At the intersection of Bert’s meadow camping and the coastline, guests can easily access the Wales Coast Path for invigorating hikes along the headland. The view from here exemplifies why the Llŷn Peninsula earned its AONB designation. A fifteen-minute drive south leads to Nant Gwrtheyrn, a captivating gorge that was once a quarry. Here, former worker cottages have been reborn as a heritage and language center, featuring a café overlooking the sea. Another discovery center, Porth y Swnt, is situated in the remote village of Aberdaron near the tip of the peninsula. Managed by the National Trust, it offers interactive displays on wildlife and geology, including a film reel showcasing a puffin feeding its chicks. Inside, a kids’ den resembling a bird’s nest adds to the immersive experience. Sea kayaking sessions and occasional seal pup sightings are possible from the center.

  1. Beach Leisure

With nearly 100 miles of coastline, the Llŷn Peninsula boasts numerous unspoiled sandy stretches and secluded coves to explore. One renowned beach, Porthor, known as ‘Whistling Sands,’ draws bodyboarders and derives its name from the squeaky sound of the sand underfoot. Llanbedrog, backed by lush forests on the peninsula’s southern side, offers a similarly delightful experience with calmer waters, ideal for rockpooling. On sunny days, a favored excursion involves a 20-minute stroll over the headland or along the beach from Morfa Nefyn to the seafront Ty Coch Inn in Porthdinllaen—a perfect spot for paddleboarding.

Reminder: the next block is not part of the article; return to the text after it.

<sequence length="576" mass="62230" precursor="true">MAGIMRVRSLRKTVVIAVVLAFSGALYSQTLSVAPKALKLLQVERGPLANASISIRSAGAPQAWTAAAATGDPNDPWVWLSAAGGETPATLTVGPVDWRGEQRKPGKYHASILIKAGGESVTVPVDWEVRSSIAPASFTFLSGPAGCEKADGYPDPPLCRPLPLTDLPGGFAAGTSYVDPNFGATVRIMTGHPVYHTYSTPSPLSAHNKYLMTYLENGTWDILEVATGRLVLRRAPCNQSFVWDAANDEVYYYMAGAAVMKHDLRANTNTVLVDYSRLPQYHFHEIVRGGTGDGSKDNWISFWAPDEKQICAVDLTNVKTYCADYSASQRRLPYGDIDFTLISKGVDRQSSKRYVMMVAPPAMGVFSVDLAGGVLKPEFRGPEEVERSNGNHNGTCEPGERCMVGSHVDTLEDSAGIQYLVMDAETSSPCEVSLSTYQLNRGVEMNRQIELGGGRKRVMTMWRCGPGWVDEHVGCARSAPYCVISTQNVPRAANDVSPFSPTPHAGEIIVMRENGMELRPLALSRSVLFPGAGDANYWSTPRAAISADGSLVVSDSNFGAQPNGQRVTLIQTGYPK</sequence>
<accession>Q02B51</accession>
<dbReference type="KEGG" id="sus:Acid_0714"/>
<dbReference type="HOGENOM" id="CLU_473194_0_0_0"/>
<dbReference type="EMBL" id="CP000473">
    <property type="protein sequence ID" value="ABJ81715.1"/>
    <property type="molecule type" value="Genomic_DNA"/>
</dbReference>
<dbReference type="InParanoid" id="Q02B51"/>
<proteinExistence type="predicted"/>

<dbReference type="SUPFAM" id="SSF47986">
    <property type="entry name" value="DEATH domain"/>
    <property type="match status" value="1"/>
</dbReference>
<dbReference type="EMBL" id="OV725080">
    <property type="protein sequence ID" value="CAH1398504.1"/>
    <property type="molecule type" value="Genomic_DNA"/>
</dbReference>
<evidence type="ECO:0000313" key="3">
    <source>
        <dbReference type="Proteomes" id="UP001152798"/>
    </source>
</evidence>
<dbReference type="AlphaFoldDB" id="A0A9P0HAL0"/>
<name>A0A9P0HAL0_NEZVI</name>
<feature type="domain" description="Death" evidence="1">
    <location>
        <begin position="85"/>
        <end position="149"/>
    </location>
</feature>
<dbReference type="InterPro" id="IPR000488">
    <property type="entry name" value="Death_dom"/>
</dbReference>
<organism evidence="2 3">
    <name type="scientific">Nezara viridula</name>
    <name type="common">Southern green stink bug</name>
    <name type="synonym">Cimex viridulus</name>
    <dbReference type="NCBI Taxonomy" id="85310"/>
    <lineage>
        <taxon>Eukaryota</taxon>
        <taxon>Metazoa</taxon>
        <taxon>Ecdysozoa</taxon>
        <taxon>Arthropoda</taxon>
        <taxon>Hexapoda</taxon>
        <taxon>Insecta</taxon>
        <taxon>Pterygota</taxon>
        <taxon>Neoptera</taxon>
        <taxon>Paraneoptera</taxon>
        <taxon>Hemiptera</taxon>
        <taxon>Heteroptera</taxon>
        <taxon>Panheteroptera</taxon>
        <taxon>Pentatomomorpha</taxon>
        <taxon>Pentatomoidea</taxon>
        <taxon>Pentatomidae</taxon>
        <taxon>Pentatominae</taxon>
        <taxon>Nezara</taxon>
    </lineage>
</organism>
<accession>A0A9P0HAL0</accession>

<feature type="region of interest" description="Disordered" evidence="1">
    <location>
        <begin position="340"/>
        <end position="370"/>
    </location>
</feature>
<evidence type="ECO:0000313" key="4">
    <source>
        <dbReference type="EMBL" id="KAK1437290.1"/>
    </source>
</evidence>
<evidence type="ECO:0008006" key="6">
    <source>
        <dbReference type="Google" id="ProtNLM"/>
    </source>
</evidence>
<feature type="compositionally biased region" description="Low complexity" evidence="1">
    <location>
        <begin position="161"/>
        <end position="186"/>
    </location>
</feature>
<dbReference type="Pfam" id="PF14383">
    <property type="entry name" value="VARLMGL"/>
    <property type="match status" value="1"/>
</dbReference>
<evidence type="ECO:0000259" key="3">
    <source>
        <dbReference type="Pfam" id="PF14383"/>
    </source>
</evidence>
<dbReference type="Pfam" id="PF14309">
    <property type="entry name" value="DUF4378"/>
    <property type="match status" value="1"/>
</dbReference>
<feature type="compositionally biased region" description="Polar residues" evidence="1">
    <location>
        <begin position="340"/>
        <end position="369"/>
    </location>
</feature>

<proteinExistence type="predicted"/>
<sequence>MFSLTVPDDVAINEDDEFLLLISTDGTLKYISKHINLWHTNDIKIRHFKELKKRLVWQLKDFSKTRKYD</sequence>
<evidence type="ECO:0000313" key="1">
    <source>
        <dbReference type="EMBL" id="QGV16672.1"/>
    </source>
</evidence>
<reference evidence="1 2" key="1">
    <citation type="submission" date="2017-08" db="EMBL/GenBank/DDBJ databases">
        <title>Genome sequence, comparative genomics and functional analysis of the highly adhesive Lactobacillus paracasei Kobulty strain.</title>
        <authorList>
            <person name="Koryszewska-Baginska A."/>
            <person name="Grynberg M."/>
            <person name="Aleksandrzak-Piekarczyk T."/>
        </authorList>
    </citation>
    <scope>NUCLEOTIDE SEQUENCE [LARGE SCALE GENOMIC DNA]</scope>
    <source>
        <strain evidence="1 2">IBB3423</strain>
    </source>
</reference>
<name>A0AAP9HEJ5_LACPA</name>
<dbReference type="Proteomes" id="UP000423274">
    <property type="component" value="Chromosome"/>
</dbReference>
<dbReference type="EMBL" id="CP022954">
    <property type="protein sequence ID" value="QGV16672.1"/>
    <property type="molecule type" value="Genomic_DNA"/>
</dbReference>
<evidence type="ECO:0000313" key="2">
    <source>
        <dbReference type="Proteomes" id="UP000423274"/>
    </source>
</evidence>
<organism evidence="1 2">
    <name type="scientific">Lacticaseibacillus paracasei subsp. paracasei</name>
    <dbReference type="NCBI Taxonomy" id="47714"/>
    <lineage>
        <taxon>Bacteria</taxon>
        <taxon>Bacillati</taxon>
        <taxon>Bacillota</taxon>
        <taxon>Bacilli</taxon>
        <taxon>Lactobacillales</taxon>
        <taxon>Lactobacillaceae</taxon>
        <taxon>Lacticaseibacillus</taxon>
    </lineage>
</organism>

1. Delightful Eateries & Seafood

In the vibrant harbor town of Abersoch, the Two Islands ice cream café is a must-visit, serving organic ice cream with flavors like coconut or brown-sugar-roasted banana. For a complete meal, the newly opened Nwdl offers Asian-influenced dishes made from local Welsh ingredients, including seafood from nearby Cardigan Bay. In Aberdaron, the Sblash fish bar entices families with crabbing opportunities and delectable specialties such as crab spring rolls and succulent battered lobster tails. Adjacent to Llanbedrog’s beach, surrounded by forest trails, the café at Plas Glyn-Y Weddw art gallery has undergone a striking transformation, reopening as a dome-shaped glasshouse in the spring. Guests can relish cakes or indulge in a traditional Welsh cream tea featuring bara brith (fruit loaf).